I will raise up for them a prophet like you from among their kin, and will put my words into his mouth; he shall tell them all that I command him.
My Sisters and Brothers in Christ:
Prophet? Who me? No way! Is that how you would characterize your reaction to God’s Word from Deuteronomy, Chapter 18? Yet, each of us who are baptized is called to be priest, prophet and king. We are called to speak God’s Word to each other. As we speak God’s Word to each other, we speak with authority, as we are baptized through, with and in Christ. We are called to interpret God’s Word for each other by our every action.
Like those who lived during Moses’ time and through all the ages, speaking and living God’s Word can be a struggle against the power of evil, to shatter the ignorance of those who walk in the darkness of disconnection from God. Being a prophet means we must put on the mind and heart of Jesus. Then we are able to speak with authority, to be and do in our time what Jesus did in His. Our words and our deeds must be one; we cannot speak God’s Word, yet live against God’s Word.
We live in a world where secular words, images, actions bombard us, tempting us to silence God’s voice in our daily living. Our focus on God through the gift of the Eucharist keeps us spiritually fortified as the Bread of Life is nourishment for our soul. Taking in, accepting this holy offering gives us the ability to see through the eyes of Christ, to hear God’s voice, to breathe in the Holy Spirit, to taste the fullness of God’s love.
Through the Eucharist, we are Christ’s tangible presence in the world. Through us, Christ’s mercy is offered to His people. Through our charitable works, Christ feeds multitudes. Through our prayer, our devotion to Scripture, Christ heals, teaches and guides more people than we are able to count. The Word became flesh and made his dwelling among us. Now we, the baptized, are the enduring, tangible presence of the Word, of Christ.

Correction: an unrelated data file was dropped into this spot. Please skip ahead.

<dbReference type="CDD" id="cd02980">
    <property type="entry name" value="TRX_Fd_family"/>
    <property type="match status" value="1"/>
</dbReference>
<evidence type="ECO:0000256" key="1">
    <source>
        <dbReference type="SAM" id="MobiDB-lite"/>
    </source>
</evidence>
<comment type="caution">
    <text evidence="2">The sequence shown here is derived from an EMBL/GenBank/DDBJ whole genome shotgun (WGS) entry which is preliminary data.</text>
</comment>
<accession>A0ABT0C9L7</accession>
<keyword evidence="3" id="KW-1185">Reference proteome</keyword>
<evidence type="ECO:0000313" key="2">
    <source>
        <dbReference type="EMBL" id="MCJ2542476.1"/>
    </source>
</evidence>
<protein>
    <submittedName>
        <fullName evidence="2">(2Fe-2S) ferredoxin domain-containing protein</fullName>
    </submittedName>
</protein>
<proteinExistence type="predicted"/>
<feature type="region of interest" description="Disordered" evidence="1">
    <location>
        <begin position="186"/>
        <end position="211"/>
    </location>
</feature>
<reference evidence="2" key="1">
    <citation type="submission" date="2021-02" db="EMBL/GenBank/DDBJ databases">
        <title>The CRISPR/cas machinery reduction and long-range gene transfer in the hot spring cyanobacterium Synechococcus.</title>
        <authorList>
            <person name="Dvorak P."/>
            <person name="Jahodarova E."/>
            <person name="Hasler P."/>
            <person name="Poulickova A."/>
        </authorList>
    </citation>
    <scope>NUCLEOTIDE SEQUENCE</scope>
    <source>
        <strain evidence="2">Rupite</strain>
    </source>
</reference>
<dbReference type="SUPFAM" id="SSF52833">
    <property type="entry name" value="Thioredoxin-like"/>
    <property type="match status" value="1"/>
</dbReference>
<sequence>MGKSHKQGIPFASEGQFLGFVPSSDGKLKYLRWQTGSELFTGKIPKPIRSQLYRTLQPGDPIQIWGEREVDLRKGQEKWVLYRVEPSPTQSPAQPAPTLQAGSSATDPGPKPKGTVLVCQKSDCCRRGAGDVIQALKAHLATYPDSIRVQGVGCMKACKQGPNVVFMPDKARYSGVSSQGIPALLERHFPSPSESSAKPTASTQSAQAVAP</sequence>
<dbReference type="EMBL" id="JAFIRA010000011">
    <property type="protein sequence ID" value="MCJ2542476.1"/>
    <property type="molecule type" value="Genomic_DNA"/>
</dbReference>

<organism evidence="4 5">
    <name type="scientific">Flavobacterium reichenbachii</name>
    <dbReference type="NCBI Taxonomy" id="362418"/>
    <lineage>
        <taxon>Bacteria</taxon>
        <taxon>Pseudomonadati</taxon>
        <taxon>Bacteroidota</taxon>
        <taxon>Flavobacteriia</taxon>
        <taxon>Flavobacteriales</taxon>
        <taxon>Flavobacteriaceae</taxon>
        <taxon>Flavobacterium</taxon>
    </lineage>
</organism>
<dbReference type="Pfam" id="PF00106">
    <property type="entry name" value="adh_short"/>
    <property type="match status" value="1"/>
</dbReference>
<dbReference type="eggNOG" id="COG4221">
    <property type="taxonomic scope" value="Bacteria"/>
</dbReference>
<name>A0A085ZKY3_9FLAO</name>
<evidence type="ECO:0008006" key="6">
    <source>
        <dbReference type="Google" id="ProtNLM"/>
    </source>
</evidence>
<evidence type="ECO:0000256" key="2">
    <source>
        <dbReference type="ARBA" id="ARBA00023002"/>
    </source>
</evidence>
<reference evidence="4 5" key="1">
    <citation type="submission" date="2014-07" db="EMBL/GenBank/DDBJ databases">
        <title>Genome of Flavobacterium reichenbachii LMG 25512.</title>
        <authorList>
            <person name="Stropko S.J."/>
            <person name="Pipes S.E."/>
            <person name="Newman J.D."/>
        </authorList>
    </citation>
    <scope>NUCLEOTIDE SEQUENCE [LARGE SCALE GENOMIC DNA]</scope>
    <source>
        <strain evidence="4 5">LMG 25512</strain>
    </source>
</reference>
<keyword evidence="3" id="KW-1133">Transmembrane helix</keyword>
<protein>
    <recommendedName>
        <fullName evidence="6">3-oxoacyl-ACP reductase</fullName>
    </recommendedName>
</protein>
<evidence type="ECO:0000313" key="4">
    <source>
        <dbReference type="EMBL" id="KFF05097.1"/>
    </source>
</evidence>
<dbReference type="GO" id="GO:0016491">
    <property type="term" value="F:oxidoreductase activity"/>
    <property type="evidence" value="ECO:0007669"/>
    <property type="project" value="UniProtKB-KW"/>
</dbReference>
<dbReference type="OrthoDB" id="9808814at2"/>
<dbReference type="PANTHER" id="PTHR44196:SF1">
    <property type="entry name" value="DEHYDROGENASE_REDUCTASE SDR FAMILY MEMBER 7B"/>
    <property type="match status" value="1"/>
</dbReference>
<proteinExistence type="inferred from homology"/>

Pope Francis speaks about this ministry of presence as he talks about compassion, “compassion means ‘suffer with.’” Following God’s ways can seem difficult at first, but in the end, those who turn away from sin “shall surely live.”
On January 22, we remembered the 45th anniversary on the outcome of the U.S. Supreme Court’s decision in Roe v. Wade. We mourn the loss of millions of God’s holy children we have not had the privilege to know and nurture. We are saddened by the diminution of all life which this outcome has wrought so that we no longer see each other as sacred, of God.
This brings to mind the observation articulated with my brother bishops of the United States Conference in Forming Consciences for Faithful Citizenship that, “All the life issues are interconnected, for erosion of respect for the life of any individual or group in society necessarily diminishes respect for all life” (no. 25).
Prophet? Who me? Pope Francis says, “Go, do not be afraid, and serve.” The joy of the Gospel calls us to accompany each other with generosity, help each other to become actively engaged in the Church; and never let any of us feel alone! May our words, our deeds be of the mind and heart of Jesus. Then as true prophets, may we always praise the Father’s provident love revealed in history and implore Him for His continued help as we strive to live as His sons and daughters in Christ.
By Bishop Noonan – January 24, 2018